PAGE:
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Benjamin Banneker

Benjamin Banneker was one of the first well known African American scientists and mathematicians. He was born on November 9, 1731 to an ex slave named Robert, and Mary Banneky, the daughter of an Englishwoman and a free African slave. He grew up on his parents farm along with three of his sisters where he was taught how to read and write by his mother and grandmother. He received very little formal education, other than a short time spent at the Quaker country school. Most of his knowledge came from extensive reading and self education. From an early age, as soon as he learned to read, Banneker would read the Bible aloud to his family. Soon, he taught himself literature, history, astronomy and mathematics.

Banneker inherited and successfully ran his father’s farm, which he expanded by growing tobacco. In the meantime, he continued to learn and experiment on his own. In 1761, he manufactured a wooden clock from scratch, despite the fact that all he had ever seen before in his life was one pocket watch. He carved out all the components of the clock by hand, and it functioned perfectly. Banneker had a deep interest in astronomy, developed after his neighbor, George Ellicott, lent him several books on the subject. He also borrowed Ellicott’s telescope and instruments and began studying the subject on his own.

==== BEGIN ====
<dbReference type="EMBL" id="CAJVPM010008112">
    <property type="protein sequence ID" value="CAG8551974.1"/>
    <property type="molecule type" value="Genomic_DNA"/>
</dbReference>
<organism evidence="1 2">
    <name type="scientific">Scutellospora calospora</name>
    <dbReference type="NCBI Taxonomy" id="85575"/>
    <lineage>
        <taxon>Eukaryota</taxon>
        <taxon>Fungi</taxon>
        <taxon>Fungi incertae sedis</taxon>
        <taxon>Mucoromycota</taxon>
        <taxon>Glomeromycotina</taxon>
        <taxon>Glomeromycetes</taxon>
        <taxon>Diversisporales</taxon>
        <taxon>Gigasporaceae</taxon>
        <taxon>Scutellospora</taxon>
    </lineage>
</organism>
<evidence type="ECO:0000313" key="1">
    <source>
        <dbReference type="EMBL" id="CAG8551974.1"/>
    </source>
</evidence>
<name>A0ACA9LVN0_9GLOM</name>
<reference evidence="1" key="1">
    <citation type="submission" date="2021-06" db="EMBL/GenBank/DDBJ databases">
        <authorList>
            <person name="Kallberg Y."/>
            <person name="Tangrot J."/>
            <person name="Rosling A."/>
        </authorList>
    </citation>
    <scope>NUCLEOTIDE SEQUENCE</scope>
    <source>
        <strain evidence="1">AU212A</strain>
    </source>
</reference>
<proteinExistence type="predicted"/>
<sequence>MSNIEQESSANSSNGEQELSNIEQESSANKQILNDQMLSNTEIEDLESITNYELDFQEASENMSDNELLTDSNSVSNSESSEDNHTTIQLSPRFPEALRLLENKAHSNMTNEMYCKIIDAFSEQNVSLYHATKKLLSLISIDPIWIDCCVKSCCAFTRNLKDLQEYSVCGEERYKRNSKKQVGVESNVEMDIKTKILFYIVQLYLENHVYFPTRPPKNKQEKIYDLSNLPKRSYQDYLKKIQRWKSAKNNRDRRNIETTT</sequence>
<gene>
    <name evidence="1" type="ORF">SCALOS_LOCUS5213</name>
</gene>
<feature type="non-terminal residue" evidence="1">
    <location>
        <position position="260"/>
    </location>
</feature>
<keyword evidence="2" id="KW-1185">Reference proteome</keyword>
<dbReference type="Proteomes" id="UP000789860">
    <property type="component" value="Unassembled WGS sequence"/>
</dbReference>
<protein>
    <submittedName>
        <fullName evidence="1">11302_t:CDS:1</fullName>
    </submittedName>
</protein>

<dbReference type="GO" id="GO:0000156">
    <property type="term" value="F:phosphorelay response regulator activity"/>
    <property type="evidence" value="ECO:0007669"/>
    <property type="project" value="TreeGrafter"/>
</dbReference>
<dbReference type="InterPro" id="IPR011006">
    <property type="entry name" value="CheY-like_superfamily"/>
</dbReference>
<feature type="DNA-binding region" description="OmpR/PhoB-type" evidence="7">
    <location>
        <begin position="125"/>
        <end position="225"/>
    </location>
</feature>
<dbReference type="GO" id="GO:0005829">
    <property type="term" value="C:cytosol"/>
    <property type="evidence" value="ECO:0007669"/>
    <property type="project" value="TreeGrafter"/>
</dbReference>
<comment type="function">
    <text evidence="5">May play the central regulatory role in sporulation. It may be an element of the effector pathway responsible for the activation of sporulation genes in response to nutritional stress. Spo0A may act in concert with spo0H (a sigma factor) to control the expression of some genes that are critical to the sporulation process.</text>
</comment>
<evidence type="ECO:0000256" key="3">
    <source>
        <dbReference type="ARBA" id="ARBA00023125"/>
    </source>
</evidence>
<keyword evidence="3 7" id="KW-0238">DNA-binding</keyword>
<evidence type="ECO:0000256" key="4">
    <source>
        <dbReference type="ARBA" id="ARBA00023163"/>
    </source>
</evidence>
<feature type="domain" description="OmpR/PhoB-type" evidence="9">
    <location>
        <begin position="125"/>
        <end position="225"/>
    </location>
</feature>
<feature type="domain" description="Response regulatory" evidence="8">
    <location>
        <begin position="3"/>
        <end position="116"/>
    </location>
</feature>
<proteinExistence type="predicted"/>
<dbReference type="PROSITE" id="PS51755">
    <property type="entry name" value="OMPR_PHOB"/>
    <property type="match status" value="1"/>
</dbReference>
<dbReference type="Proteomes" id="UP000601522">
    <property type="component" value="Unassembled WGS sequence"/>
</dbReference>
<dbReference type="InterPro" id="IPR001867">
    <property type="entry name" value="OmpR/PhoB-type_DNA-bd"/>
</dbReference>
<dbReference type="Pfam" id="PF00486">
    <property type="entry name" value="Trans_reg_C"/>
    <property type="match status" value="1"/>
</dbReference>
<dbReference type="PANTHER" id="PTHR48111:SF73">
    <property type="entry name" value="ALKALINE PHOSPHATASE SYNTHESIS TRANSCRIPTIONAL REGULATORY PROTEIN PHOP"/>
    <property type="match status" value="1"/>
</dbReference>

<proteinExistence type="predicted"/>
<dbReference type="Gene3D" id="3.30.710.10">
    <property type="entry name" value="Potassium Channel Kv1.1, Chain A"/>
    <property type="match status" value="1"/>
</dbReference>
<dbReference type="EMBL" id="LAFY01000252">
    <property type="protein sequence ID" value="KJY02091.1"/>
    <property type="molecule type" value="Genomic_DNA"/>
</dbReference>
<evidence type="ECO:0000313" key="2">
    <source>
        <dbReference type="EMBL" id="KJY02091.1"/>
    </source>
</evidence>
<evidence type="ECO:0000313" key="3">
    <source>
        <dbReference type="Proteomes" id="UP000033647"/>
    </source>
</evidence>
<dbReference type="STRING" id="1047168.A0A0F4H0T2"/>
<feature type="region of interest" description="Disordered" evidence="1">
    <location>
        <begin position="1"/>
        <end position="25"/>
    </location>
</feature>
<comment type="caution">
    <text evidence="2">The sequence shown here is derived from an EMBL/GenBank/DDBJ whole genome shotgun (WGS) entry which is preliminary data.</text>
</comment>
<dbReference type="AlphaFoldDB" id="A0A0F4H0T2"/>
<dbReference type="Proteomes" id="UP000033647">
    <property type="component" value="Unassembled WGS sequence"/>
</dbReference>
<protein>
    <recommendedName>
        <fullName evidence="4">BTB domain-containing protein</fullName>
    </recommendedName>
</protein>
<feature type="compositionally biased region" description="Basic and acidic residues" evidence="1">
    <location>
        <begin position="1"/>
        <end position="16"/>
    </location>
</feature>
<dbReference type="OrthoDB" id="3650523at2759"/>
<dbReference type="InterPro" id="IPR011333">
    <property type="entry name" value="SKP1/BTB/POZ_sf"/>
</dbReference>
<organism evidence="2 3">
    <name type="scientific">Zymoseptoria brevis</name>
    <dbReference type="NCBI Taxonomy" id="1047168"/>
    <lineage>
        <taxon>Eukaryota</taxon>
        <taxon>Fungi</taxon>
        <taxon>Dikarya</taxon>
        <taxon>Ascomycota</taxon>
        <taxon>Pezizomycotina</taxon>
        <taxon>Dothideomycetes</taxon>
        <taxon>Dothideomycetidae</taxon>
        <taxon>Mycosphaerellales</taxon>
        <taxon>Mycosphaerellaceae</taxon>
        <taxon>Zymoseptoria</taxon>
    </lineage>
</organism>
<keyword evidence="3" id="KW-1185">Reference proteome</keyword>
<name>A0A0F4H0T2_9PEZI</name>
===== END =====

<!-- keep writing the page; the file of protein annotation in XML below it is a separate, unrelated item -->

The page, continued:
Banneker worked with a surveyor named Major Andrew Ellicott who was responsible for mapping out the Federal Territory. Banneker joined Ellicott as his scientific assistant. Soon after, he published his first almanac, that is, an annual publication that includes information about weather forecasts, plantation dates, tides etc, usually arranged according to the calendar. Banneker made accurate forecasts about solar and lunar eclipses, and his almanac was published each year between 1792 and 1797.

Benjamin Banneker was one of the most intelligent men of his time, but his genius was not limited to the field of science. He had strong political views which he chose to express openly and worked towards achieving. The

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